Full course description
This international interdisciplinary workshop focuses on the theme of Creative Movements and the Brain. The workshop recruits for the first time an exceptionally wide range of scientists, engineers, and clinicians to exchange ideas with, and to integrate knowledge and experience among creative movement professionals and other performing artists. The workshop's primary goals are to encourage all participants to reach beyond the confines of their expertise to explore the science of learning to move, how the creative process is manifested in the brain, and how it can be harnessed to enhance health and the quality of life.
Themes: biological and social evolution of creative movement and music; learning and memory of complex motor sequences; transformation of movement and performance to artistic expression; action and performance to perception; therapeutic and the life-enhancing value of creative movement .
Session 1: Anthropological & evolutionary biology of creative movement
Session 2: Cognitive neuroscience of creative movement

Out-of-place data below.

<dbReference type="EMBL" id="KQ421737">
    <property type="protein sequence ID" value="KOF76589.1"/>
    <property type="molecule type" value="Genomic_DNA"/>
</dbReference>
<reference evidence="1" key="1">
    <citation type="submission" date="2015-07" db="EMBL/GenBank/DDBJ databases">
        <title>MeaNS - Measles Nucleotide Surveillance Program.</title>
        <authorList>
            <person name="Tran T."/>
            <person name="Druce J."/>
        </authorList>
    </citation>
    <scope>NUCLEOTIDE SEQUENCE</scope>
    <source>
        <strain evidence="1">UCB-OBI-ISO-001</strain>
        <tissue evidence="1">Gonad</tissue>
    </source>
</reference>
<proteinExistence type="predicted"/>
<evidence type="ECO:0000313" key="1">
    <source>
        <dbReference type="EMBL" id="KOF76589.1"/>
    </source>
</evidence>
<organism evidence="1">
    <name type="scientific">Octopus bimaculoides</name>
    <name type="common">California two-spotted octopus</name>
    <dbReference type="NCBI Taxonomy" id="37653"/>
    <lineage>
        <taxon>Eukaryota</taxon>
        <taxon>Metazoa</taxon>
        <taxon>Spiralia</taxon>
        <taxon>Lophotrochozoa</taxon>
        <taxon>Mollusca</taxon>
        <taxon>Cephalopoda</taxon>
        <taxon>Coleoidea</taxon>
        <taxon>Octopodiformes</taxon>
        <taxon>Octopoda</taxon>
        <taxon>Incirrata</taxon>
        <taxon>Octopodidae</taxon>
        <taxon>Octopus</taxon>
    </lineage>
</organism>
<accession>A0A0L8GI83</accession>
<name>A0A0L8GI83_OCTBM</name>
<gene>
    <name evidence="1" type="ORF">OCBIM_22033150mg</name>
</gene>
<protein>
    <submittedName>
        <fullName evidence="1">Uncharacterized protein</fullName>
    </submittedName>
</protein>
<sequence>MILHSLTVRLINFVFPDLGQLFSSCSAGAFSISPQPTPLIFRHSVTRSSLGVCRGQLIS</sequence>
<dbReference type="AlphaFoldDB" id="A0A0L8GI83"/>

Session 3: AI, robotics, technology and creative movement
Session 4: Embodied cognition and learning of creative movement
Session 5: Creative movement for health
Session 6: The shared experience of creative movement: improvisation, synchronicity
Session 7: Educational Outreach and Performances at Wolf Trap
Schedule details and other information are on https://yourbrainanddance.egr.uh.edu
If you are a student (undergraduate or high school), write to us first at Pamela White (firstname.lastname@example.org), so we can send you a student discount code BEFORE you register. Write to us also for a virtual attendance discount code to access a live stream or a recording afterwards BEFORE you register
NSF Sponsored with contributions from National Endowment for the Arts Research Lab at Rice University, National Center for Complementary and Integrative Health, The Brain and Behavior Institute and the Arts-for-All initiative at the University of Maryland, Wolf Trap Foundation for the Performing Arts, and the NSF IUCRC BRAIN Center,